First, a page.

What resources do you have for American Indian/Alaska Native (AI/AN) communities?


The National Health Resource Center on Domestic Violence offers a number of resources tailored specifically for American Indian and Alaska Native (AI/AN) communities, including safety cards, posters, and a Promising Practices Report. Visit here to learn more about our work with AI/AN communities, and click here to order hard copies and download PDFs of our materials. See also, the National Indigenous Women’s Resource Center (NIWRC) to enhance safety of Native women and their children.

There is also a national helpline specifically for Native American survivors of domestic violence or dating violence, the StrongHearts Native Helpline, 1-844-7NATIVE (1-844-762-8483) Monday through Friday, from 9 am to 5:30 pm CST.

Indian Health Services also has a protocol for Intimate Partner Violence.

What resources do you have for Lesbian, Gay, Bisexual, Trans and Queer (LGBTQ) and Gender-non-conforming (GNC) communities?


The National Health Resource Center on Domestic Violence offers a number of resources tailored specifically for LGBTQ/GNC communities, including safety cards and posters. Visit here to learn more about our resources for working with LGBTQ/GNC communities, and order materials here.

What languages are your materials in, and what culturally-specific resources do you offer?


The National Health Resource Center on Domestic Violence has developed materials to meet the unique needs of all individuals and families.  Culturally-specific resources include patient safety cards, posters, fact sheets and reports, and some are multi-lingual.  For example:

See all culturally-specific tools here

What resources do you have for rural or remote communities?


Rural and remote communities have unique needs related to distance, isolation, inclement weather, and access to services and emergency responses, among others.   A 2011 study published in the Journal of Women’s Health found that 22.5% of women in small rural areas and 17.9% in isolated areas reported being victims of intimate partner violence, compared to a national average of 16.1%.* Futures Without Violence contributed to the Violence and Abuse in Rural America Guide that addresses the wide range of abuses that may take place in rural communities.  FUTURES also offers an archived webinar: Collaborating to Address Trafficking in Rural Communities:  Lessons from the Field, and the manual, Building the Rhythm of Change: Developing Leadership and Improving Services Within the Battered Rural Immigrant Women’s Community.  View additional resources for American Indian/Alaska Native communities and a partnership model for rural areas.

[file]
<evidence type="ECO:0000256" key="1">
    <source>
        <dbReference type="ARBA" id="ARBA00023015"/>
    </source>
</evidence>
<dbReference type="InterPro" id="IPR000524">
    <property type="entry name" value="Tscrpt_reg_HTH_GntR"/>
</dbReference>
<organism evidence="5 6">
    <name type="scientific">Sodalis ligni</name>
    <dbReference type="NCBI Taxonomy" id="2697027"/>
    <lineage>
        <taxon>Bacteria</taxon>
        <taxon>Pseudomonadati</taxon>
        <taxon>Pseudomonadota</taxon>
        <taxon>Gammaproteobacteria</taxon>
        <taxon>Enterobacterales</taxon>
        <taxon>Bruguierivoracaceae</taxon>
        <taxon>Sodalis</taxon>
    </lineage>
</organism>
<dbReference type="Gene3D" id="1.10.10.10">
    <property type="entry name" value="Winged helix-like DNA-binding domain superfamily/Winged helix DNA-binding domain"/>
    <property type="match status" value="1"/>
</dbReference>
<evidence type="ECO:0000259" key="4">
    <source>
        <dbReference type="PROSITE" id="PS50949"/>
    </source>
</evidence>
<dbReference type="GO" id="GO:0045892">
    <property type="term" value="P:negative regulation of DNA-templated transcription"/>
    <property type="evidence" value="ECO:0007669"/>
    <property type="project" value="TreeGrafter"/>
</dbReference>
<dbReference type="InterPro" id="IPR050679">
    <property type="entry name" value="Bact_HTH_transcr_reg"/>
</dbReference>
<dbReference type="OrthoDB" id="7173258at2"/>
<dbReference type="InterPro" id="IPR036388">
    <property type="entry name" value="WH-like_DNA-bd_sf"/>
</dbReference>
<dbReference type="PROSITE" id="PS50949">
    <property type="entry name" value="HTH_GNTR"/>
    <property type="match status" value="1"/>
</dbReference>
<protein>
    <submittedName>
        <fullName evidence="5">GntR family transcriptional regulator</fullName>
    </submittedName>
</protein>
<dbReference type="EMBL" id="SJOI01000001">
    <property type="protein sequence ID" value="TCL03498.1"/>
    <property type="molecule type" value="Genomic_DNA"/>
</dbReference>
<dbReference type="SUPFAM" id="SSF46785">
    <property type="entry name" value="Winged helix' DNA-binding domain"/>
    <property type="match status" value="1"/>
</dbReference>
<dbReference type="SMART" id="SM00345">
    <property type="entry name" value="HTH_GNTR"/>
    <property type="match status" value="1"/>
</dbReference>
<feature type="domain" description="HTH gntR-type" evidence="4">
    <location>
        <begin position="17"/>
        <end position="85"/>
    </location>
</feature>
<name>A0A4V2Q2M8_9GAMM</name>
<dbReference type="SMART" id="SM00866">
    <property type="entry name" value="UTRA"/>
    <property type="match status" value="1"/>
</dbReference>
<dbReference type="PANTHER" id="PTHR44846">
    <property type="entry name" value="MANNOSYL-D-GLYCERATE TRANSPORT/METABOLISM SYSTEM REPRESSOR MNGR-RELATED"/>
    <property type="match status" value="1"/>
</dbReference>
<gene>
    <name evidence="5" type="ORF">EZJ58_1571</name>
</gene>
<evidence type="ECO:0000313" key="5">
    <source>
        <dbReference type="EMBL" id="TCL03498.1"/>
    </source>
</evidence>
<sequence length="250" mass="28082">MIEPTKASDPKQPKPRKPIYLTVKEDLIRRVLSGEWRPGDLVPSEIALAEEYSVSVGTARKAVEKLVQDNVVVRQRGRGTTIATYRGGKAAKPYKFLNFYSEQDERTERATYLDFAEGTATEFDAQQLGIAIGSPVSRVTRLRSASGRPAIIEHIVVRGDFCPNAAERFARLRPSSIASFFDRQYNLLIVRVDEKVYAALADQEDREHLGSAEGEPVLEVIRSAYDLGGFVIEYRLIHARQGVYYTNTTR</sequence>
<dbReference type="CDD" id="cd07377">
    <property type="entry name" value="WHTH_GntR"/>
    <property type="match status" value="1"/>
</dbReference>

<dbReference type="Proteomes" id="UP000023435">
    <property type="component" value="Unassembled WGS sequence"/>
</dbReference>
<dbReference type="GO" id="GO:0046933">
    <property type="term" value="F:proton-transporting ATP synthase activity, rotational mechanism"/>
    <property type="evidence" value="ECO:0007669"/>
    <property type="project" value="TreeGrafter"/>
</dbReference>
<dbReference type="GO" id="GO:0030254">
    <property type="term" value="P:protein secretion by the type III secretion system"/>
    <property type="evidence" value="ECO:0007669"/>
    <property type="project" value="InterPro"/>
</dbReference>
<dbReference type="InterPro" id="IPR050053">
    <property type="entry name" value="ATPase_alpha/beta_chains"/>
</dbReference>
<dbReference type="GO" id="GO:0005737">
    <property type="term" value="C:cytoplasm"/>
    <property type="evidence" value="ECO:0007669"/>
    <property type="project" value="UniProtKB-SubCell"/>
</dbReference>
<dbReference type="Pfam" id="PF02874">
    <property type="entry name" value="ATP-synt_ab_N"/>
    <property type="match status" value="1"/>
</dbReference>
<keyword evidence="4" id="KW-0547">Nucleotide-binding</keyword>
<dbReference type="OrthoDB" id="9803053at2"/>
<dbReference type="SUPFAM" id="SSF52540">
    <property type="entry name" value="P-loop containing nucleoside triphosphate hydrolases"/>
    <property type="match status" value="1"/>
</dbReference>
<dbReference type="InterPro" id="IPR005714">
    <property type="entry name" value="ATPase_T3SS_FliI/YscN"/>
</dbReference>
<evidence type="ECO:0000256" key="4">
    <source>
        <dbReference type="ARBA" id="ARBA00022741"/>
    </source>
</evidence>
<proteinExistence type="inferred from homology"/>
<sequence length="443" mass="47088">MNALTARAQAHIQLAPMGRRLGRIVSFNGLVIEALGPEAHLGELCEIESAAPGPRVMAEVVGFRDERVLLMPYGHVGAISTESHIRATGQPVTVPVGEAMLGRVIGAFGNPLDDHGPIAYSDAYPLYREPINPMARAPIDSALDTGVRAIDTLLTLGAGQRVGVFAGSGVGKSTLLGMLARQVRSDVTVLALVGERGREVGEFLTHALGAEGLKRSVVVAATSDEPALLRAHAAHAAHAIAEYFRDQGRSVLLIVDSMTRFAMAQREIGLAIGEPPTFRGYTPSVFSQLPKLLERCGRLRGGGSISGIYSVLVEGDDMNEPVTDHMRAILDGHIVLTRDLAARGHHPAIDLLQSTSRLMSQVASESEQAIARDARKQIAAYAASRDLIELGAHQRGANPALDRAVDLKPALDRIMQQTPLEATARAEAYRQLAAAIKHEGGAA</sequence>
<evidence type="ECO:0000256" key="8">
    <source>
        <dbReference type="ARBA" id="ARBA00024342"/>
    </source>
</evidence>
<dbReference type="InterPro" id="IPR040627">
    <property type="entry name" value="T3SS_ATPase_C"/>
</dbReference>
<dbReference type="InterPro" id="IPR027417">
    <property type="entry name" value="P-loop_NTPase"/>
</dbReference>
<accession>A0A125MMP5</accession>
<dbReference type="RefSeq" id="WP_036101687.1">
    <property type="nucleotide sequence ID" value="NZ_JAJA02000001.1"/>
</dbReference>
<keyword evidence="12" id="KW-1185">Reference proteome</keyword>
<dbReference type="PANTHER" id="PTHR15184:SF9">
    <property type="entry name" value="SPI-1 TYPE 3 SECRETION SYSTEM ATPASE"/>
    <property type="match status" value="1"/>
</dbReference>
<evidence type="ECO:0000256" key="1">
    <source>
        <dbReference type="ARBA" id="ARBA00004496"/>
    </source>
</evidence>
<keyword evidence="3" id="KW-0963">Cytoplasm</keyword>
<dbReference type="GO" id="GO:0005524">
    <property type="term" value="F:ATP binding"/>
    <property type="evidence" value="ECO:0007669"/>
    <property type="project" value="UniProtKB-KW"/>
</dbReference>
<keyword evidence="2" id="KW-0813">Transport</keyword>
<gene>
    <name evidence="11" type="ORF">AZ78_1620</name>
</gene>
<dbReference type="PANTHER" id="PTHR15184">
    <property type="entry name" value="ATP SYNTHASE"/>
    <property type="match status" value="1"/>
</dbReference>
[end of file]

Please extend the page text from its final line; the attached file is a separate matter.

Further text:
*Peek-Asa, C., Wallis, A., Harland, K., Beyer, K., Dickey, P., & Saftlas, A. (2011). Rural Disparity in Domestic Violence Prevalence and Access to Resources. Journal of Women’s Health, 20(11), 1743-1749. doi:10.1089/jwh.2011.2891

What does it mean to be a survivor of domestic violence/sexual assault (DV/SA)?


The terms ‘victim’ or ‘survivor’ may be used to refer to a person who has experienced or is experiencing domestic violence/sexual assault (DV/SA). Some organizations or individuals use the terms interchangeably while others feel that the terms ‘victim’ and ‘survivor’ have very different connotations. It is important for providers to let individuals label their own experience and to mirror this language. We largely use the term survivor in this toolkit.